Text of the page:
Thank you. You commented on the expansion opportunities in coal and coke. Could you just talk about how you are seeing your other non-refining businesses? Can we assume that any additional gains from marketing or chemicals is more likely to be margin related or not? I think you had an overall goal to double your non-refining earnings over the next couple of years, but I guess it kind of seems like coal and coke is on its way to do that and maybe some of these other businesses, it is less clear.

Thomas W. Hofmann

You’ve got coal and coke down. As far as the logistics business, they have grown that pretty significantly, have some pretty good organic growth and part of that would have to be acquisitions as well. Debbie [Fratts] has spoken about that quite a bit to the analyst community.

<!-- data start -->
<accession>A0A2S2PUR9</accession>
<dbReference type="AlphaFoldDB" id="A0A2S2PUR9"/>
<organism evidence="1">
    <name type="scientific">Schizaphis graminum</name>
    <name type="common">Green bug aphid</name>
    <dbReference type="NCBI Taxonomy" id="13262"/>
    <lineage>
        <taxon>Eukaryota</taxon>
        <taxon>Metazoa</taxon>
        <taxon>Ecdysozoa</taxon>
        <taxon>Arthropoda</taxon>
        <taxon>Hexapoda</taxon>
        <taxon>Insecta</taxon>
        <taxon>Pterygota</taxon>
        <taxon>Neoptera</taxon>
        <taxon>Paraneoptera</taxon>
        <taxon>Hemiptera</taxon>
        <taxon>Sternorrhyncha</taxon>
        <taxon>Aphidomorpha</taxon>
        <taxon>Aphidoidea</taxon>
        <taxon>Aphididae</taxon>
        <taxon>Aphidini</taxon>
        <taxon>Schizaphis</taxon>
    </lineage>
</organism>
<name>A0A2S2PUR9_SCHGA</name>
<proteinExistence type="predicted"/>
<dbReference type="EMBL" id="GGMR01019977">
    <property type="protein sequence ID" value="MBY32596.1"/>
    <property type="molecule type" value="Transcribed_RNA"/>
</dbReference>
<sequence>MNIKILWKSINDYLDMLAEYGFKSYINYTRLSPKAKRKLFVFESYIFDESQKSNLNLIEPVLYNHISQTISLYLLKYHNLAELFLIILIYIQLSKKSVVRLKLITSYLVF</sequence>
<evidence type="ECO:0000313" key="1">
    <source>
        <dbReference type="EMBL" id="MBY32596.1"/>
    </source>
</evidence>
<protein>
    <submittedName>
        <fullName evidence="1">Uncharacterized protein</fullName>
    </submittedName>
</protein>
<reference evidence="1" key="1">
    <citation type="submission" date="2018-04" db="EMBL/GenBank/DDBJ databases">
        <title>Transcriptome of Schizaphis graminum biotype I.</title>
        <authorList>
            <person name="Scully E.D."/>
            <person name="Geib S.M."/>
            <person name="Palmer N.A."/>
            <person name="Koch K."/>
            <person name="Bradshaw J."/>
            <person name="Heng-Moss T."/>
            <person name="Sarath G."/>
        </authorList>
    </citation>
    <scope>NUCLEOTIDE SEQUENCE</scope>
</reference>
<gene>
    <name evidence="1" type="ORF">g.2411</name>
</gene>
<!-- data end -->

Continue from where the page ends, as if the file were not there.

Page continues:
Marketing, I think you are right there. There are opportunities to expand at times to make some acquisitions, but that is going to be more of a margin play.

And in chemicals, we’ve run that well. The volumes are decent but that is going to have to be where margins come back strongly. We had said back in December that we are looking at opportunities for chemicals because we’ve not been happy with the returns. So we will continue to pursue that strategically.

I don’t have anything else to say about that but if you are looking at that $400 million of earnings that we expect from the other businesses, a significant part would have to come from a return to margins in our chemical businesses.

Arjun Murti - Goldman Sachs